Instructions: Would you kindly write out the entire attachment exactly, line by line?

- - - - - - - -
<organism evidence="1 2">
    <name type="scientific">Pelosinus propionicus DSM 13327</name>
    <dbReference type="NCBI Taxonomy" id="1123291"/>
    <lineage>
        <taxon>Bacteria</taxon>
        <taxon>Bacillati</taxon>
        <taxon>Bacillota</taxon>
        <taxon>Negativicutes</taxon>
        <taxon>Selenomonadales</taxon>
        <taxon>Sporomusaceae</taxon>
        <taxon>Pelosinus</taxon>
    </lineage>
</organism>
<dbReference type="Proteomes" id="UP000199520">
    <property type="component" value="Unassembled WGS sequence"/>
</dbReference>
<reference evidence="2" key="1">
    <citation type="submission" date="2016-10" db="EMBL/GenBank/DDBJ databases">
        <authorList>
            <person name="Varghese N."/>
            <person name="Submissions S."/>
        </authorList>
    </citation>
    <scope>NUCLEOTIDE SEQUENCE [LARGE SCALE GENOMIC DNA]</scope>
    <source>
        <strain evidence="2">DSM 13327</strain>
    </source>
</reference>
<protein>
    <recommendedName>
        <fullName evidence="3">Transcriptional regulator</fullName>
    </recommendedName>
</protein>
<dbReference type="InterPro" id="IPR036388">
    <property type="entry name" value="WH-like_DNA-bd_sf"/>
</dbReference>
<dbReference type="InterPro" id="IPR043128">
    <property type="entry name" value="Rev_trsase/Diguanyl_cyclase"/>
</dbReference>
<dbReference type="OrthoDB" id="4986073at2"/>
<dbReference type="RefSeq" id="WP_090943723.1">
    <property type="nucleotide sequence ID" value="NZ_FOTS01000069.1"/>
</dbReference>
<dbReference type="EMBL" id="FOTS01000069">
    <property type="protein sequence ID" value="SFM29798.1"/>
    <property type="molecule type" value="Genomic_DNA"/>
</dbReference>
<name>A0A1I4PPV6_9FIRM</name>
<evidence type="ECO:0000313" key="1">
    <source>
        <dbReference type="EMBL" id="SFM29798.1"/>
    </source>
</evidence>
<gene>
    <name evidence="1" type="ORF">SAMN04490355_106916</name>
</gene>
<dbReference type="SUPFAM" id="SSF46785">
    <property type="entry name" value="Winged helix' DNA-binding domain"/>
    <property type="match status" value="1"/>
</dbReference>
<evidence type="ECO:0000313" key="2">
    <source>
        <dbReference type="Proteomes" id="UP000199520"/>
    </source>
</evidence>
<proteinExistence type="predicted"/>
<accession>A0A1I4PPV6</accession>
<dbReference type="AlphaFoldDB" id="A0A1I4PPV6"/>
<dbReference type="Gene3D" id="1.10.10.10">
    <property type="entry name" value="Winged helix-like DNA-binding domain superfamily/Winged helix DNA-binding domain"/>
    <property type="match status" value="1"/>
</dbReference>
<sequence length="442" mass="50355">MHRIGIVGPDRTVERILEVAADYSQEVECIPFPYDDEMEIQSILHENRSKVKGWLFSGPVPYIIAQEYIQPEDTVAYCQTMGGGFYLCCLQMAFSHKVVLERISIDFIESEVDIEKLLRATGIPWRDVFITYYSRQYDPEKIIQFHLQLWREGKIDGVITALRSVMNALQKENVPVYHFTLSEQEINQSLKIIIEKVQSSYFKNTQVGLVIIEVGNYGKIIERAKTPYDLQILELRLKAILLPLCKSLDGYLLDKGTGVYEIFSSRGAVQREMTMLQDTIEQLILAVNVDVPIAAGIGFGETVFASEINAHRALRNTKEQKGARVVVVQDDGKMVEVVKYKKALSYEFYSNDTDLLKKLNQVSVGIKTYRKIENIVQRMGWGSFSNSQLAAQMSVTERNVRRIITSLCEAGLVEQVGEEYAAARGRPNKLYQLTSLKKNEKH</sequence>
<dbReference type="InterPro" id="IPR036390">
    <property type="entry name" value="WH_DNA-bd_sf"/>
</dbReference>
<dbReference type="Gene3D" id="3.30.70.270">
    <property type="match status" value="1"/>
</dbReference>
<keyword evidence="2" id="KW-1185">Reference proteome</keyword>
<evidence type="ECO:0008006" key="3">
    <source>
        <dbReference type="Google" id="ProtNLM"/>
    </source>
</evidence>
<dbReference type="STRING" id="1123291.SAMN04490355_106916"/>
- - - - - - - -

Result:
<organism evidence="1 2">
    <name type="scientific">Pelosinus propionicus DSM 13327</name>
    <dbReference type="NCBI Taxonomy" id="1123291"/>
    <lineage>
        <taxon>Bacteria</taxon>
        <taxon>Bacillati</taxon>
        <taxon>Bacillota</taxon>
        <taxon>Negativicutes</taxon>
        <taxon>Selenomonadales</taxon>
        <taxon>Sporomusaceae</taxon>
        <taxon>Pelosinus</taxon>
    </lineage>
</organism>
<dbReference type="Proteomes" id="UP000199520">
    <property type="component" value="Unassembled WGS sequence"/>
</dbReference>
<reference evidence="2" key="1">
    <citation type="submission" date="2016-10" db="EMBL/GenBank/DDBJ databases">
        <authorList>
            <person name="Varghese N."/>
            <person name="Submissions S."/>
        </authorList>
    </citation>
    <scope>NUCLEOTIDE SEQUENCE [LARGE SCALE GENOMIC DNA]</scope>
    <source>
        <strain evidence="2">DSM 13327</strain>
    </source>
</reference>
<protein>
    <recommendedName>
        <fullName evidence="3">Transcriptional regulator</fullName>
    </recommendedName>
</protein>
<dbReference type="InterPro" id="IPR036388">
    <property type="entry name" value="WH-like_DNA-bd_sf"/>
</dbReference>
<dbReference type="InterPro" id="IPR043128">
    <property type="entry name" value="Rev_trsase/Diguanyl_cyclase"/>
</dbReference>
<dbReference type="OrthoDB" id="4986073at2"/>
<dbReference type="RefSeq" id="WP_090943723.1">
    <property type="nucleotide sequence ID" value="NZ_FOTS01000069.1"/>
</dbReference>
<dbReference type="EMBL" id="FOTS01000069">
    <property type="protein sequence ID" value="SFM29798.1"/>
    <property type="molecule type" value="Genomic_DNA"/>
</dbReference>
<name>A0A1I4PPV6_9FIRM</name>
<evidence type="ECO:0000313" key="1">
    <source>
        <dbReference type="EMBL" id="SFM29798.1"/>
    </source>
</evidence>
<gene>
    <name evidence="1" type="ORF">SAMN04490355_106916</name>
</gene>
<dbReference type="SUPFAM" id="SSF46785">
    <property type="entry name" value="Winged helix' DNA-binding domain"/>
    <property type="match status" value="1"/>
</dbReference>
<evidence type="ECO:0000313" key="2">
    <source>
        <dbReference type="Proteomes" id="UP000199520"/>
    </source>
</evidence>
<proteinExistence type="predicted"/>
<accession>A0A1I4PPV6</accession>
<dbReference type="AlphaFoldDB" id="A0A1I4PPV6"/>
<dbReference type="Gene3D" id="1.10.10.10">
    <property type="entry name" value="Winged helix-like DNA-binding domain superfamily/Winged helix DNA-binding domain"/>
    <property type="match status" value="1"/>
</dbReference>
<sequence length="442" mass="50355">MHRIGIVGPDRTVERILEVAADYSQEVECIPFPYDDEMEIQSILHENRSKVKGWLFSGPVPYIIAQEYIQPEDTVAYCQTMGGGFYLCCLQMAFSHKVVLERISIDFIESEVDIEKLLRATGIPWRDVFITYYSRQYDPEKIIQFHLQLWREGKIDGVITALRSVMNALQKENVPVYHFTLSEQEINQSLKIIIEKVQSSYFKNTQVGLVIIEVGNYGKIIERAKTPYDLQILELRLKAILLPLCKSLDGYLLDKGTGVYEIFSSRGAVQREMTMLQDTIEQLILAVNVDVPIAAGIGFGETVFASEINAHRALRNTKEQKGARVVVVQDDGKMVEVVKYKKALSYEFYSNDTDLLKKLNQVSVGIKTYRKIENIVQRMGWGSFSNSQLAAQMSVTERNVRRIITSLCEAGLVEQVGEEYAAARGRPNKLYQLTSLKKNEKH</sequence>
<dbReference type="InterPro" id="IPR036390">
    <property type="entry name" value="WH_DNA-bd_sf"/>
</dbReference>
<dbReference type="Gene3D" id="3.30.70.270">
    <property type="match status" value="1"/>
</dbReference>
<keyword evidence="2" id="KW-1185">Reference proteome</keyword>
<evidence type="ECO:0008006" key="3">
    <source>
        <dbReference type="Google" id="ProtNLM"/>
    </source>
</evidence>
<dbReference type="STRING" id="1123291.SAMN04490355_106916"/>